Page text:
For years, guides at the Fort Dobbs historic site in Statesville have tried to tell the fort's story without an actual fort. This weekend, a replica of the 18th century structure opens to the public, after three years of construction and an even longer campaign of preservation and fundraising.
Fort Dobbs is the only French and Indian War site managed by the state Department of Cultural and Natural Resources. The original fort was completed during the war in 1756. It housed British soldiers, gave settlers a place of refuge and was a symbol of colonial authority. It saw one battle, in 1760, when Cherokees retaliated over British killings of their people.
The reconstructed three-story, 8,000-square-foot timber block house cost about $3 million, including donated materials, says site manager Scott Douglas.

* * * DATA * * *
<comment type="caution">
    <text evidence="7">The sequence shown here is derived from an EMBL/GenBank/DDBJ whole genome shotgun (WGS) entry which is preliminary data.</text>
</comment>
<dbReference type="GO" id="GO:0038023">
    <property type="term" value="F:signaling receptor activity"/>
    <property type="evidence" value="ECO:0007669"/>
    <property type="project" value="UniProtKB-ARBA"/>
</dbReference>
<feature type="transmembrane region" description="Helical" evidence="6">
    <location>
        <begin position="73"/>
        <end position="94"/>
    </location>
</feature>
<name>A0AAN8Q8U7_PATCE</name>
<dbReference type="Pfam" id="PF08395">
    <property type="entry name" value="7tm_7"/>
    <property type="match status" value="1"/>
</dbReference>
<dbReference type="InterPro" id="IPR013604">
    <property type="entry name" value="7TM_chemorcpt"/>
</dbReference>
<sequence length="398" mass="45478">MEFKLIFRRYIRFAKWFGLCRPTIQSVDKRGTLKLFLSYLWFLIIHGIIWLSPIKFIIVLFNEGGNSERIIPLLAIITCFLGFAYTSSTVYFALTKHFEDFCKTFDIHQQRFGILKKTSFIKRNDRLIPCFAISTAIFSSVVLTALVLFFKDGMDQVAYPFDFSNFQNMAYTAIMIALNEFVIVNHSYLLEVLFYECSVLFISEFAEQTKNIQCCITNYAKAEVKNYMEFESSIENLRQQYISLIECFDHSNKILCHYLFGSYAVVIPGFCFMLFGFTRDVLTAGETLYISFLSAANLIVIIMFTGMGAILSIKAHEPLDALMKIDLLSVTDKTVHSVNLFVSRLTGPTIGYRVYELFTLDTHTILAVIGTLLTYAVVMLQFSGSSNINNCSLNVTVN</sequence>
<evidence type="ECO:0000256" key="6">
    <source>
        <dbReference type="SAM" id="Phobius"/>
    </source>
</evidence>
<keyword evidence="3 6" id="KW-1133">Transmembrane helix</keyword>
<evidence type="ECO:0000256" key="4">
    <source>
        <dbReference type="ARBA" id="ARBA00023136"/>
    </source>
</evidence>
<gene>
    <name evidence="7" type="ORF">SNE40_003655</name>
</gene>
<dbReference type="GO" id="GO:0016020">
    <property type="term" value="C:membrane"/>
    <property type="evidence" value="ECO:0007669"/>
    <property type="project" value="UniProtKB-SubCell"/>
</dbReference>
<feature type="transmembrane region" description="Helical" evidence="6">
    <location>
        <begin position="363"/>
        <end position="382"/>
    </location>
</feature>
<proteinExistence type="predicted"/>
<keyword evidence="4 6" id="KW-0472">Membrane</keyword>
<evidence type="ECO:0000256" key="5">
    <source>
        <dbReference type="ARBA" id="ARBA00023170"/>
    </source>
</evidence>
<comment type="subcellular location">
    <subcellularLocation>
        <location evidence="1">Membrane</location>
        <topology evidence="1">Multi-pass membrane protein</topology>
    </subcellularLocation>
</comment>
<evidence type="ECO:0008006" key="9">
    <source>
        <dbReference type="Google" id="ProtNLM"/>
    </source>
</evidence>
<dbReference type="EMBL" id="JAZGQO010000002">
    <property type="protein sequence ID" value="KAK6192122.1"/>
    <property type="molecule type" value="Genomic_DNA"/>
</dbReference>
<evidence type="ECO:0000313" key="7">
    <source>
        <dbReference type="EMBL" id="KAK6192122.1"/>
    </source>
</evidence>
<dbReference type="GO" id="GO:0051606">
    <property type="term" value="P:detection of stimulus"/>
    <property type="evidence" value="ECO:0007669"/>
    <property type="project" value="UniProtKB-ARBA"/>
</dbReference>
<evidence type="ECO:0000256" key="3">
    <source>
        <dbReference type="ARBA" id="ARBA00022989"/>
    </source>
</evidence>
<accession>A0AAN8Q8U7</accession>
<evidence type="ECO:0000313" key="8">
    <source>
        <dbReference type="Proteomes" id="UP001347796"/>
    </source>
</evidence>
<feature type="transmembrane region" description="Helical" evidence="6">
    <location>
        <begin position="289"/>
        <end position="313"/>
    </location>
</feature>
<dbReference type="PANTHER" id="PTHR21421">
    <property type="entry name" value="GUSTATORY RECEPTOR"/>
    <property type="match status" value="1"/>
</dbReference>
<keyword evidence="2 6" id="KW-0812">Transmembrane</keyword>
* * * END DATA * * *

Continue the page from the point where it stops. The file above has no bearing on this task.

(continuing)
"We actually now have a structure that people can walk through, can get a sense of what the building would've felt like, smelled like at different times of year," Douglas says. "We have it fully stocked with reproduction furniture and uniforms and weapons. And so it's a really good gigantic classroom.
The reopening events Saturday and Sunday include tours, historical reenactors and weapons and cooking demonstrations.